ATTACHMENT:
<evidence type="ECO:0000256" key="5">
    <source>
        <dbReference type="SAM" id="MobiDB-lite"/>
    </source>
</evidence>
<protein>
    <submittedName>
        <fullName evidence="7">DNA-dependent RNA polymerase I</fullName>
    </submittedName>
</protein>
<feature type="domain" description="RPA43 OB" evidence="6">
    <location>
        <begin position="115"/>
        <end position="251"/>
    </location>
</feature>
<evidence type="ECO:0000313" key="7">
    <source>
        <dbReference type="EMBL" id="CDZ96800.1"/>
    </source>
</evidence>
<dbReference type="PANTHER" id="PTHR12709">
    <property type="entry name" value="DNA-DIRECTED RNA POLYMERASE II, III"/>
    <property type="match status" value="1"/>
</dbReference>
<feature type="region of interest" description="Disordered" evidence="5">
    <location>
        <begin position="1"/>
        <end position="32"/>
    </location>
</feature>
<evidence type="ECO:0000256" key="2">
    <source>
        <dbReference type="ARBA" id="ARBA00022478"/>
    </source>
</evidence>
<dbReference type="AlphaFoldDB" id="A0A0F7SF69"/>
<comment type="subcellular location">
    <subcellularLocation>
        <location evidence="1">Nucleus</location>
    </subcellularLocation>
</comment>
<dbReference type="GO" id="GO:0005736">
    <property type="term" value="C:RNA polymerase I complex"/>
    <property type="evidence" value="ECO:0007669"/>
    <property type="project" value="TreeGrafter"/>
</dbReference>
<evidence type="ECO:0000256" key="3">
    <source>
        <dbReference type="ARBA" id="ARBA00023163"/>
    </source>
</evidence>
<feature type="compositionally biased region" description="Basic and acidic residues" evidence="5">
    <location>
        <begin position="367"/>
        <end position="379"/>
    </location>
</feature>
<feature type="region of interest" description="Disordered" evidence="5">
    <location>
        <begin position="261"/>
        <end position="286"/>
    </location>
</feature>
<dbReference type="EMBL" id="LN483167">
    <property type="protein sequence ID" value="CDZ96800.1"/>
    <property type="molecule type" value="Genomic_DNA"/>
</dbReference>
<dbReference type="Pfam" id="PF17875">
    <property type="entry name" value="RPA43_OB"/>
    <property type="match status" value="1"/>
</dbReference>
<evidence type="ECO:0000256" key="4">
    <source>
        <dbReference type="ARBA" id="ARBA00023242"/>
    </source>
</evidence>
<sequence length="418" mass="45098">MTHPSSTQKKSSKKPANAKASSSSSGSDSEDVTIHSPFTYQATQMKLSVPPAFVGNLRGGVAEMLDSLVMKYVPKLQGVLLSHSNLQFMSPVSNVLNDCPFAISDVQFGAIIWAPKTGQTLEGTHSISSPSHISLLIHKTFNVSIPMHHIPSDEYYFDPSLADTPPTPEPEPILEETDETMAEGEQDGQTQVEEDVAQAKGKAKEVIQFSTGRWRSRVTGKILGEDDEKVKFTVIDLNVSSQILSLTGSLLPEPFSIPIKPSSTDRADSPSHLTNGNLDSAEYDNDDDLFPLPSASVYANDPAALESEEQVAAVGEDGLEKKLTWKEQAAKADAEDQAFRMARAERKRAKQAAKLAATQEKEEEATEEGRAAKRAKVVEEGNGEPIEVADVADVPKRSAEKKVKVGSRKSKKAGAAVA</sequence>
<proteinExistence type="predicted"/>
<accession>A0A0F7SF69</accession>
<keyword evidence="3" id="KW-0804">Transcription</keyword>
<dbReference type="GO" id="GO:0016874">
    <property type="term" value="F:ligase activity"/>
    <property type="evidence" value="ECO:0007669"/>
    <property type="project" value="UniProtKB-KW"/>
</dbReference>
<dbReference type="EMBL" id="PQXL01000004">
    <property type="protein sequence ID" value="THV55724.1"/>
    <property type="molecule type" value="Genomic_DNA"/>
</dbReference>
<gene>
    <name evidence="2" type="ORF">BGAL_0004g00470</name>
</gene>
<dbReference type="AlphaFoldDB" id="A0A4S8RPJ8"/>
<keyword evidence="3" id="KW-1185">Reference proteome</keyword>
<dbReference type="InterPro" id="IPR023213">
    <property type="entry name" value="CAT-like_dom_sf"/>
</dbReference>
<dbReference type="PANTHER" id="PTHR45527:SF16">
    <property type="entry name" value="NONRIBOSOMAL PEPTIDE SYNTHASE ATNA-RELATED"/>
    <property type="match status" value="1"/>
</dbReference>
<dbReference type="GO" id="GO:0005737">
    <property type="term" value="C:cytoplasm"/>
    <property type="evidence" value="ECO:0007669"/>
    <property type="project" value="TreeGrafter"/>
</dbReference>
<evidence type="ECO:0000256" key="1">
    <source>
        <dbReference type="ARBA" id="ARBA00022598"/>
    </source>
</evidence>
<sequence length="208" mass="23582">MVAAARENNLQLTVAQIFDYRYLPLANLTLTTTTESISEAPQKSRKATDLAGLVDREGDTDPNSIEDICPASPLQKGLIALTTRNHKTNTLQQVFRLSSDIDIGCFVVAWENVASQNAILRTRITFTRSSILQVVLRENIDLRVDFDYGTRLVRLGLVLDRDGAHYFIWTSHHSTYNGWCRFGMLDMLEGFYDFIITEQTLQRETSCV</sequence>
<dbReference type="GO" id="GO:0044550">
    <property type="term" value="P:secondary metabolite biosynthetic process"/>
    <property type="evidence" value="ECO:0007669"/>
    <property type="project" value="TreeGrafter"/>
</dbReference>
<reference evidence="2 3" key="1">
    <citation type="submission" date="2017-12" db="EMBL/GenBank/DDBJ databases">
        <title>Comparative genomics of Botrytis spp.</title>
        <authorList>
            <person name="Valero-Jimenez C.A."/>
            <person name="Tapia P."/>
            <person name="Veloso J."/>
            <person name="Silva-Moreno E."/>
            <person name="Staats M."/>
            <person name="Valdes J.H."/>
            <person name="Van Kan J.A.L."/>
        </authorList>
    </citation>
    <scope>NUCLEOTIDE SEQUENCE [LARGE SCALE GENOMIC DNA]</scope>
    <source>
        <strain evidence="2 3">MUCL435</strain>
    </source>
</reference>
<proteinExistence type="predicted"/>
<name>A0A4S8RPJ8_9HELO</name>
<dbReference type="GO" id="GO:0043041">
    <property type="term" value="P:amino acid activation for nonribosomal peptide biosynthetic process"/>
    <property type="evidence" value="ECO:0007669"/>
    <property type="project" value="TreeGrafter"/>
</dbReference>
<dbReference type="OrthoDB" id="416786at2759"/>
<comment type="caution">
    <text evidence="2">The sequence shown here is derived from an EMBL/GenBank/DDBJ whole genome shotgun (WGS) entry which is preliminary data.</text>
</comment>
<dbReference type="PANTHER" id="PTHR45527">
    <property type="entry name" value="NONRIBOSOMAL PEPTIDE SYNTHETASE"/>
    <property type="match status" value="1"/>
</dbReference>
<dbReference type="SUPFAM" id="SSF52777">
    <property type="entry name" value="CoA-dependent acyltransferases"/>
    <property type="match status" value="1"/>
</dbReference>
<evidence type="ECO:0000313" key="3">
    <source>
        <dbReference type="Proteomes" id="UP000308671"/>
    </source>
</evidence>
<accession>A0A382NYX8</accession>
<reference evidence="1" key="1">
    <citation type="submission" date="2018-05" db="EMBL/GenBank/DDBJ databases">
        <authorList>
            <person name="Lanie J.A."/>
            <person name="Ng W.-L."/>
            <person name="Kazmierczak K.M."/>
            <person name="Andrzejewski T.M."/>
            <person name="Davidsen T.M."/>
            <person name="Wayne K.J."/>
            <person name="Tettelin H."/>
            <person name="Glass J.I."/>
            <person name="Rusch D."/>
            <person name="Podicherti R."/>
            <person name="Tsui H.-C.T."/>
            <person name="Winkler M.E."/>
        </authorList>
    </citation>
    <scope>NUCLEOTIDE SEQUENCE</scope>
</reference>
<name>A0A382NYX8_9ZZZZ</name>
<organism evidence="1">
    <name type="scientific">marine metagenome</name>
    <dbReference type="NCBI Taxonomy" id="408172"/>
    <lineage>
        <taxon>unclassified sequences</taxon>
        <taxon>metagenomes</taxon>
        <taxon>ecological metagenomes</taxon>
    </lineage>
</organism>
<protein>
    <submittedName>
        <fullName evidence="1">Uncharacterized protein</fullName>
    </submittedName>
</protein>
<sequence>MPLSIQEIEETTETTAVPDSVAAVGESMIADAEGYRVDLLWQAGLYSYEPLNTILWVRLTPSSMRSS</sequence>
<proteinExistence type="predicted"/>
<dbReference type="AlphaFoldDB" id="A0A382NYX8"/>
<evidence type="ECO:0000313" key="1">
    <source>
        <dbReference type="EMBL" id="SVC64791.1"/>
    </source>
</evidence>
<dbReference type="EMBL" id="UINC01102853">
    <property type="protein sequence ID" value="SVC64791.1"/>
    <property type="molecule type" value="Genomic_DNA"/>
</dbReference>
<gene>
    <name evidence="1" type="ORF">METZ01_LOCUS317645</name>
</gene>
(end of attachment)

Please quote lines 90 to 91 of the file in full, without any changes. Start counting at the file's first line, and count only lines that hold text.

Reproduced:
</dbReference>
<gene>